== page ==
The title-track Home Again was the most successful of the three singles released from the album. For the first minute, it’s just Michael and his trusty acoustic guitar. This really works well, but then when strings drift in and out, they sound like an afterthought. They’re too loud and jar. Gone are the lushness of the string sound on an earlier track. They don’t sound as they belong on the track. Maybe, if the strings were neither as sharp, sudden or loud, the track would’ve worked better. The irony of the situation is that there’s a good track trying to escape from the arrangement.

Bones sees the album heading in another direction, taking it’s reference points as jazz, soul and doo-wop. Drum provide a shuffling beat, while strings quiver and shiver, before guitars enter. When Michael’s vocal enters, it’s delivered in the same style as on I’ll Get Along. His calls are answered by backing vocalists, whose style has been influenced by soul and doo-wop. Meanwhile, a piano, percussion strings and drums are key to this jazz-tinged track’s sound and success.  By the end of the this retro sounding track, you can’t help but be won over by this track which features some thoughtful lyrics from Michael.

As an acoustic guitar accompanies Michael on Always Waiting, instantly you realize that something quite beautiful and almost spiritual is about to unfold. Backing vocalists augment his vocal, while strings, percussion and piano combine. A welcome addition is the double bass which works much better than an electric bass would. Multi-tracked backing vocalists and graceful strings combine as the arrangement grows. By then layer upon layer of pensive, elegant and beautiful music wash over you, cleansing you with its near spiritual qualities.

When I Won’t Lie begins, the arrangement quickly unfolds to reveal powerful swathes of music. Again, there’s a spiritual side to the music, with rasping horns, crystalline guitar and broody strings offering musical contrasts. Michael’s vocal is louder, reflecting the confusion and frustration in his vocal. Backing vocalists are deployed effectively, before waves of music rise and fall, like waves crashing on a beach. Sometimes, Michael’s vocal almost reminds me of Jeff Buckley, with a similar power and emotive delivery, especially on a track so powerful and moving as this.

Chiming, jangling guitars, a pounding bass and percussion combine with Michael’s impassioned vocal as Any Day Will Do Fine begins to reveal its hidden depths. Blazing horns, lush strings, twanging, jangling guitars and percussion provide a backdrop for Michael’s emotive delivery. Briefly, backing vocalists sweep in, but their grace and subtly is underused.  They could’ve improved this dramatic, poignant track, transforming it into something even better.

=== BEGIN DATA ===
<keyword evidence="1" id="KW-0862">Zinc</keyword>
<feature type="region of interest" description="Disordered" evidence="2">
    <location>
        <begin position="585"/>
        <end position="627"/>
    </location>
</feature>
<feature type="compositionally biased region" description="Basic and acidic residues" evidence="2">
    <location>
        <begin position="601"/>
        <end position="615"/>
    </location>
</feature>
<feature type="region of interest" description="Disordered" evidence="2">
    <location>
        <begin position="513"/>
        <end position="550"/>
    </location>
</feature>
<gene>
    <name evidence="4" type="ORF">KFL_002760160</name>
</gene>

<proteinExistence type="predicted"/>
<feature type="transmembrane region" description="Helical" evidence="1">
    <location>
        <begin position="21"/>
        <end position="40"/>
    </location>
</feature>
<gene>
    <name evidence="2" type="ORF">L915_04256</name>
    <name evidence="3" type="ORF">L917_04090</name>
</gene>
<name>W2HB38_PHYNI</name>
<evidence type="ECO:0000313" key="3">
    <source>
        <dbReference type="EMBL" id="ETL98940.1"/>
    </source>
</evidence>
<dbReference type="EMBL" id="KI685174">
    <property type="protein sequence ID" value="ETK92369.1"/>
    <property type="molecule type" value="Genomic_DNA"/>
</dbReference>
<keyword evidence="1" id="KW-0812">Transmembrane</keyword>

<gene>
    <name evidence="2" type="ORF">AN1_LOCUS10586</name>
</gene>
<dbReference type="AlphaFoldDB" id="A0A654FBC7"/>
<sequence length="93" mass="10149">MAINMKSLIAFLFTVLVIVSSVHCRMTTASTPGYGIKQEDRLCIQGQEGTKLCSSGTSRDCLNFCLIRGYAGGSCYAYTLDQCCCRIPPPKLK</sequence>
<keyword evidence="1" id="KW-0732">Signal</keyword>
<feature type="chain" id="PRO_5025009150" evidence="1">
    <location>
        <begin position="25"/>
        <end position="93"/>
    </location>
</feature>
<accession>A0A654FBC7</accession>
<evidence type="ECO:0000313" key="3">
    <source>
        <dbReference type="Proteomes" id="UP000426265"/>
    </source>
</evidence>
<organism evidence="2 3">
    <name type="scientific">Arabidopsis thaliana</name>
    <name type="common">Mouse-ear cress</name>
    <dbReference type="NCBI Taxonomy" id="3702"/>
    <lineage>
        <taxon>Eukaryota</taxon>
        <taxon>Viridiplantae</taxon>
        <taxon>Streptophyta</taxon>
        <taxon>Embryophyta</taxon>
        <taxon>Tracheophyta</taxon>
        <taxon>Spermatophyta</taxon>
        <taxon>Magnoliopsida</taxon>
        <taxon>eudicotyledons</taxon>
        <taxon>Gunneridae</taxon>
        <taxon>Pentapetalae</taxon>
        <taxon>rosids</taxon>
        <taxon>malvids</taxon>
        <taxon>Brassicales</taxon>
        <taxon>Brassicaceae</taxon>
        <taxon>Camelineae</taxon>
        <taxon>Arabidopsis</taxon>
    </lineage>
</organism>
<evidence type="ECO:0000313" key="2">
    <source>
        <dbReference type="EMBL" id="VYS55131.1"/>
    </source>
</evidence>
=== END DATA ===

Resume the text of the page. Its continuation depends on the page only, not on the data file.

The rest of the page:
Closing Home Again is Worry Walks Beside Me. Like the previous tracks, Michael wrote it. His vocal is powerful, laden with emotion and hurt, while guitars and drums combine, to provide a spacious backdrop. Later, waves of backing vocalists and Hammond organ enter, adding to the drama and emotion of the track. Strings add a melancholy sound, while a piano adds to the moodiness of the track, as guitars and Hammond organ reverberate. Not only does it seem that Michael Kiwanuka has kept his best track for last, but it’s another track where you hear Michael’s own sound. This isn’t a homage to one of his heroes, but the real Michael Kiwanuka standing up and letting us hear what his music is about.

Michael Kiwanuka’s debut album Home Again is an accomplished collection of songs written by Michael and produced by Paul Butler. When I first heard the opening track Tell Me A Tale, I was instantly struck by its glorious seventies retro sound. Straight away, I heard similarities with artists like Terry Callier. Now, much as I love music from the seventies, and loved Tell Me A Tale, artists revisiting the seventies for inspiration risk their music being called derivative. Two other tracks, I’ll Get Along and Bones both have been inspired by the past. Having said that, both tracks really work, sounding thoughtful and beautiful. Tracks like I’m Getting Ready, Rest, Always Waiting and Worry Walks Beside Me are much more representative of Michael’s own sound and style. Quickly, you’ll realize that Michael is a talented songwriter, with his lyrics being variously pensive, thoughtful and spiritual. They provoke a variety of emotions and thoughts, which good lyrics always do. Of the ten tracks, only one, Home Again doesn’t really work. That’s purely because of the string sound, which to me, just doesn’t work. This is strange, because Paul Butler’s production works on most of the other tracks. Occasionally, you feel that an arrangement is a bit crowded, but mostly his productions compliment Michael’s vocal, playing an important part in the album’s commercial success. Overall, Michael Kiwanuka’s debut album Home Again is an accomplished, polished album that contains some compelling, quality songs. It’ll be to interesting to see how Michael Kiwanuka’s career progresses from here. Will he live up to the hype that surrounded the release of Home Again? Only time will tell. Standout Tracks: I’m Getting Ready, Always Waiting, I Won’t Lie and Worry Walks Beside Me.